Referee Ibrahim Chaibou of Niger is free to officiate matches while FIFA investigates his handling of an international exhibition between Nigeria and Argentina that is suspected of being manipulated.

World soccer's governing body said Wednesday that it is too early in its probe to suspend Chaibou from duty.

''FIFA has not opened a formal disciplinary proceeding into this matter, but is at the stage of 'pre-investigation.' Therefore, no provisional suspension can be pronounced,'' the governing body said in a statement.

Chaibou awarded Argentina a penalty for handball in the eighth minute of injury time in the team's 4-1 loss in Nigeria last Wednesday.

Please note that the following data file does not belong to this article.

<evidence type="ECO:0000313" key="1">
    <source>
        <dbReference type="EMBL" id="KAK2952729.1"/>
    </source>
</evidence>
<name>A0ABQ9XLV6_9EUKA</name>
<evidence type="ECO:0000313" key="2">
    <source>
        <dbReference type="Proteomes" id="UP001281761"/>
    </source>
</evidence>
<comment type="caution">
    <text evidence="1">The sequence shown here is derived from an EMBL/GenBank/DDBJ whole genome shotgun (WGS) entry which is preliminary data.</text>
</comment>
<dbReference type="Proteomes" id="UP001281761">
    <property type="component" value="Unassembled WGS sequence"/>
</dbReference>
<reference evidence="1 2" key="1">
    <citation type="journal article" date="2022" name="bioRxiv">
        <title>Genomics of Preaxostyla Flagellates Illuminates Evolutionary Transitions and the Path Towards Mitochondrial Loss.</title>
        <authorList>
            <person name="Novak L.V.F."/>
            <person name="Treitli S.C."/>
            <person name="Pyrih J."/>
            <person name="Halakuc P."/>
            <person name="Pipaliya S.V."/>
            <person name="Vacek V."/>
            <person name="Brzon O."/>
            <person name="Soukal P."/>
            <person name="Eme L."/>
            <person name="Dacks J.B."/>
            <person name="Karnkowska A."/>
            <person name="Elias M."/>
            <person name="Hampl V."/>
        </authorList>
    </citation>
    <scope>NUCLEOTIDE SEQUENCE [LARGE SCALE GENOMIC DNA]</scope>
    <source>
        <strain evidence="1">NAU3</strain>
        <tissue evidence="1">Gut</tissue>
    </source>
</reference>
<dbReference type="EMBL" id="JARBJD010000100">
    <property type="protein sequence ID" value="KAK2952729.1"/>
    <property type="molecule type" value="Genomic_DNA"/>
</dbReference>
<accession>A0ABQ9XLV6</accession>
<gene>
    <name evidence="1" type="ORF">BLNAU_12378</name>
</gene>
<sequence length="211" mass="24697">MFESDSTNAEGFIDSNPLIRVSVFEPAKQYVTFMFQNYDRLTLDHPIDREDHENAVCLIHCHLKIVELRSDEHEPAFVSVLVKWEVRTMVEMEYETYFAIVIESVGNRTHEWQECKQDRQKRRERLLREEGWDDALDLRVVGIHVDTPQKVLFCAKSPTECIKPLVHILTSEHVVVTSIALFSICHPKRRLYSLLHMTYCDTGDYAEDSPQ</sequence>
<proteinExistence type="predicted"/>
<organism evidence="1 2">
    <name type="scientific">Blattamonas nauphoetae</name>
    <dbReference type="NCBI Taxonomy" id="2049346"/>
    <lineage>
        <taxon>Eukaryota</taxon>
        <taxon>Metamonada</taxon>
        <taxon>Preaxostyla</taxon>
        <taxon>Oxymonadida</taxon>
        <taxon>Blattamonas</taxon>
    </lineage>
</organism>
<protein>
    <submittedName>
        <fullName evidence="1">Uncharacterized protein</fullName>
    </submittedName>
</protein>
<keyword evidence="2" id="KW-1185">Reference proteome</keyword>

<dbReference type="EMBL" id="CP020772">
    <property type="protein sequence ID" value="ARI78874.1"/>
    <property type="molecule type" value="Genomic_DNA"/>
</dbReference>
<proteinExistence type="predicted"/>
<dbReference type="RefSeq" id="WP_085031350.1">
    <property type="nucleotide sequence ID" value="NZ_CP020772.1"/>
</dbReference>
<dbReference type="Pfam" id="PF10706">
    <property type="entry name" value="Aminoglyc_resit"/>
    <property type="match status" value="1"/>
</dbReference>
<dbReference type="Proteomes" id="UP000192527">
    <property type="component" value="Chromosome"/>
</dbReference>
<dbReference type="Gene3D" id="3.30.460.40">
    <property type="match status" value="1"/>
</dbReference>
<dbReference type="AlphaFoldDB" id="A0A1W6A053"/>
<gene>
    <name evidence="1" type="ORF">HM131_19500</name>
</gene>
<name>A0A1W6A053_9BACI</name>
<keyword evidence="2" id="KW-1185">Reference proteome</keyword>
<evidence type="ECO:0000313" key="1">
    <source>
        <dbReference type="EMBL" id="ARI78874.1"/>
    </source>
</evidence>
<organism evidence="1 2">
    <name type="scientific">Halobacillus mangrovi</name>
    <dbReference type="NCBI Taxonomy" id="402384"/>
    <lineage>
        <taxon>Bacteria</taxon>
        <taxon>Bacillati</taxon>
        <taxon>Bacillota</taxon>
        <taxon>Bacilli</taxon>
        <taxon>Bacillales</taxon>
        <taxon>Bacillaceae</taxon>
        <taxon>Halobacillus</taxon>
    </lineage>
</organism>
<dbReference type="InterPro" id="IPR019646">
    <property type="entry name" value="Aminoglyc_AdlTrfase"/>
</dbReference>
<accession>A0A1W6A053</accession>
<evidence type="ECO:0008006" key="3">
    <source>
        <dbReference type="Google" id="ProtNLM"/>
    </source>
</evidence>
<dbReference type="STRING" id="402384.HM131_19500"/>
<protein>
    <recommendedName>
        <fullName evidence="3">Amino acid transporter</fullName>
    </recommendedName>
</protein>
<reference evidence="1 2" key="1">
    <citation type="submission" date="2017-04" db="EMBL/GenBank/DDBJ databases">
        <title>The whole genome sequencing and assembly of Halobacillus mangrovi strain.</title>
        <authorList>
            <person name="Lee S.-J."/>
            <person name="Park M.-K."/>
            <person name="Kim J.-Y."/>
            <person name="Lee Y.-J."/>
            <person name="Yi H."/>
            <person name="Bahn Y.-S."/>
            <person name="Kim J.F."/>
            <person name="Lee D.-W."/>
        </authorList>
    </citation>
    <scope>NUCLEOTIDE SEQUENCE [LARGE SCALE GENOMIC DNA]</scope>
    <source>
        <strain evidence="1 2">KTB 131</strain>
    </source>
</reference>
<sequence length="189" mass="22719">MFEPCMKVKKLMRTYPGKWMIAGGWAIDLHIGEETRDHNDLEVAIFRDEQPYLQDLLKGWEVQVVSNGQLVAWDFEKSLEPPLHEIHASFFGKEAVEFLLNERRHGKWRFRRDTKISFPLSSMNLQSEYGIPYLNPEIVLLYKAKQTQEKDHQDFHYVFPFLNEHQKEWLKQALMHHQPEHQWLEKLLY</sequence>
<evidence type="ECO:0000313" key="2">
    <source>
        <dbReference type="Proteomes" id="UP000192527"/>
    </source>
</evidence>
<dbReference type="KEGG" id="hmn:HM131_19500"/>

FIFA said it was studying betting patterns during the match as ''part of a wider ongoing FIFA investigation.''

In May 2010, Chaibou gave three penalties for handballs in South Africa's 5-0 win over Guatemala in Polokwane that was the World Cup host's final warmup match.

Chaibou was the referee when Bahrain beat a fake Togo team 3-0 last September. That match appeared to confirm growing fears that international matches were being targeted for fixing by organized crime gangs.

The Niger referee joined FIFA's approved list of international officials in 1996 and must stand down this year after reaching the mandatory retirement age of 45.

Responding to the spread of match-fixing, FIFA and its six confederations now have power to veto unsuitable referee appointments, and require organizers of international fixtures to provide details of match officials two months before kick off.